Cholera

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Terms & Synonyms

Official WHO Definition

An intestinal infection, caused by the bacterium Vibrio cholerae, which results in frequent watery stools, cramping abdominal pain, and eventual collapse from dehydration. It is thought that zooplankton in cold waters may carry large number of cholera vibrios on their bodies. Zooplankton feed by grazing on phytoplankton which bloom with sunshine and warm conditions. Thus, a phytoplankton (algal) bloom may lead to an increase in the population of zooplankton which carry the vibrios (WHO et al. 2003).Cholera is an acute intestinal infection caused by ingestion of food or water contaminated with the bacterium Vibrio cholerae. It has a short incubation period, from less than one day to five days, and produces an enterotoxin that causes a copious, painless, watery diarrhoea that can quickly lead to severe dehydration and death if treatment is not promptly given. Vomiting also occurs in most patients (WHO Health topics web site)

Other Definitions

Contents

Interpretations and Explanations

Cholera is a bacterial infection that causes both local outbreaks and worldwide pandemics, of which the current, and longest-running, began in 1961 (Colwell & Patz, 1998). Regional epidemics occur seasonally and are associated with periods of excessive rainfall, warm temperatures and increases in plankton populations (Colwell & Patz 1998; Shope 1991; Lipp et al., 2002).

Cholera Cases Worldwide

(Source: WorldMapperTerritory size shows the proportion of all cholera cases that were found there, in 2004 or in the most recent year for which data are available)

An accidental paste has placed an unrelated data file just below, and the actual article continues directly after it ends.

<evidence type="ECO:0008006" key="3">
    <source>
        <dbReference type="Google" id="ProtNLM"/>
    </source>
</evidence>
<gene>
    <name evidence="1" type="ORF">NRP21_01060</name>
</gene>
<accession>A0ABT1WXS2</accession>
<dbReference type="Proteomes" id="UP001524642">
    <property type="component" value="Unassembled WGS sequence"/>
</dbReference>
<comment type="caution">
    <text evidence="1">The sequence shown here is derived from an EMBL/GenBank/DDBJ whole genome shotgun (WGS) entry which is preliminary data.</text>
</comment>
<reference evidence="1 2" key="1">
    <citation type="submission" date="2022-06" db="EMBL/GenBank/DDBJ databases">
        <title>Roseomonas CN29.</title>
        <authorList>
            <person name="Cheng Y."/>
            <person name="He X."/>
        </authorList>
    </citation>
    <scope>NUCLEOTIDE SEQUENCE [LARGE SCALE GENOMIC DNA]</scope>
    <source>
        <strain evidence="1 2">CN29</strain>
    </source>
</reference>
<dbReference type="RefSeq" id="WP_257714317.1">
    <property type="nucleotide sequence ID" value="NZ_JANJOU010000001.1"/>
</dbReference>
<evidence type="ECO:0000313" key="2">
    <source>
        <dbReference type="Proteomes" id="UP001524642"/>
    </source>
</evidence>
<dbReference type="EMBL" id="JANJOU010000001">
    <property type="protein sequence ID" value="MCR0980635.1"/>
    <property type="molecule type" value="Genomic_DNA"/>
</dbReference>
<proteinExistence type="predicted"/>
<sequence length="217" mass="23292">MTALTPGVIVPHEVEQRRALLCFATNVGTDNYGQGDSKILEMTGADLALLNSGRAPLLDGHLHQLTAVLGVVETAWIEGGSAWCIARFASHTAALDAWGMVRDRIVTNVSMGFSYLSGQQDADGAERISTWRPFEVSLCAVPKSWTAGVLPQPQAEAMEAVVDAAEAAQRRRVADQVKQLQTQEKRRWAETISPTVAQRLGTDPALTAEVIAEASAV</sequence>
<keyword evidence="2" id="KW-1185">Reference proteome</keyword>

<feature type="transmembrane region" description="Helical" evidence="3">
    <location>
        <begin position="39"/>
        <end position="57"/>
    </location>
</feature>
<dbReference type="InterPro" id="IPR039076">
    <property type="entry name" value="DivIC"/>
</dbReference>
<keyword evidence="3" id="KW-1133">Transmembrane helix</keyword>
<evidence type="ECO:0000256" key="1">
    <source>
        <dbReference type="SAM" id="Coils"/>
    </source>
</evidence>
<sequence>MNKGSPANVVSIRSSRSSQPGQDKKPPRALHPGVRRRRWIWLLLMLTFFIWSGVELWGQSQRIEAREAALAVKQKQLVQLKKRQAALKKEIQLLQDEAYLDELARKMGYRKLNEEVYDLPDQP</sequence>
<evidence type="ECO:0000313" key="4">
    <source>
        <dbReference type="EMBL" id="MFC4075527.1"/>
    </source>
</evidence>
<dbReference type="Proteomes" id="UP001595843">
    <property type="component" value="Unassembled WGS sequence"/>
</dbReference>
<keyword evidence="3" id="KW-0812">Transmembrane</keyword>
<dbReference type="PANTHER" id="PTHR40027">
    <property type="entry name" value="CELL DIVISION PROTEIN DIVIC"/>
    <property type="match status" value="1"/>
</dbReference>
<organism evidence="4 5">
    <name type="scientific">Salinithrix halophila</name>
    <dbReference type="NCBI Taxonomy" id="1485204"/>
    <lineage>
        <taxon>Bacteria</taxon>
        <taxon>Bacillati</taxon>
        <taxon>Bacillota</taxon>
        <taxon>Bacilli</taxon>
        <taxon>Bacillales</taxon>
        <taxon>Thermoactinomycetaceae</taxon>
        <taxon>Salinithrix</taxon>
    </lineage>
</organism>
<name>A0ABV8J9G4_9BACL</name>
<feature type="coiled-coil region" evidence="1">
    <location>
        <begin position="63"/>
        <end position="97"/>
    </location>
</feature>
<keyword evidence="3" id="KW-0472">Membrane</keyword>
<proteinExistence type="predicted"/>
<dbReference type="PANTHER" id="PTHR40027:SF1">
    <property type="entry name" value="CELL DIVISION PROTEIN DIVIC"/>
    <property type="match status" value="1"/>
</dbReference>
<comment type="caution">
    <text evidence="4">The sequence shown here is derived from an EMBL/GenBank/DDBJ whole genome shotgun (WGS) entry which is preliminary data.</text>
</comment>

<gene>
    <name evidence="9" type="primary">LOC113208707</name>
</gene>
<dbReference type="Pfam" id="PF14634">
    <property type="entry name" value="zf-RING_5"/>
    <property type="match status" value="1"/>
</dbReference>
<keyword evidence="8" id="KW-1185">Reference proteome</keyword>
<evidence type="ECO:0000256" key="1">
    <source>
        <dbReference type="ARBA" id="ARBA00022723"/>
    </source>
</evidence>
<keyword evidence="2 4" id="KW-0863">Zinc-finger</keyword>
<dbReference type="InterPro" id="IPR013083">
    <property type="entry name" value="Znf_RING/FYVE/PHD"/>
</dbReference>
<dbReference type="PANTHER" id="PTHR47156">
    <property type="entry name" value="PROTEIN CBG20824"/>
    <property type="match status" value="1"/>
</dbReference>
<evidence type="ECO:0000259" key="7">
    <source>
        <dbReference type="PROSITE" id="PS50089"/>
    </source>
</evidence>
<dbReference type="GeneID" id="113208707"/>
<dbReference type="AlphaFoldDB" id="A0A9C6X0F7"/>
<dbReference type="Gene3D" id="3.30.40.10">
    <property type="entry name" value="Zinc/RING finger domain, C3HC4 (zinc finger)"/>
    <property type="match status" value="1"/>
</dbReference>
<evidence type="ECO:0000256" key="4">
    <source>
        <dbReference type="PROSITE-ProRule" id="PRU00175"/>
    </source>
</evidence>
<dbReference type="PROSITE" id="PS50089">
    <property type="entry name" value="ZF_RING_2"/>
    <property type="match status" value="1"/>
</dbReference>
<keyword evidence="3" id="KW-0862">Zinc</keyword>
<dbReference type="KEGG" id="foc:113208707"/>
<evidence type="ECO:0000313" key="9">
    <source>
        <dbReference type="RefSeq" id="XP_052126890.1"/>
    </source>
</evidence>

Cholera is an infection of the intestine, that causes copious watery diarrhoea, vomiting and leg cramps, and can quickly result in dehydration and death. Cholera is most common where there is poor sanitation and no access to clean water.

In 2004, 70% of all cholera cases identified were in the regions of Southeastern Africa, Northern Africa and Central Africa. Mozambique had the highest count of cholera cases, at 20 thousand. An epidemic in 1978 in the small population of the Maldives affected 3.8 people in every 100. The Maldives are barely visible on this map.

Cholera Deaths Worldwide

(Source: WorldMapper Territory size shows the proportion of worldwide deaths from cholera that occurred there in 2004 or most recent year available)

Cholera deaths result from severe dehydration caused by diarrhoea. This is treatable: in 2004 the number of cholera deaths was only 2.5% of the number of cholera cases that year. Distributions of cholera cases and deaths differ due to differing availability of treatments.

In 1962, in Papua New Guinea, 36% of cholera cases, which was 464 people, died. In 2004, in the Central African Republic, 15% of cholera cases, which was 48 people, died.

In contrast, there were 73 territories where nobody died from cholera, because of good sanitation, clean water and available treatment. These territories have no area on this map.

References

See also

External Resources

World's Cholera Cases on WorldMapper.org

Climate change and human health

Cholera: prevention and control

WHO Lexicon page (translations and examples)

Attachments

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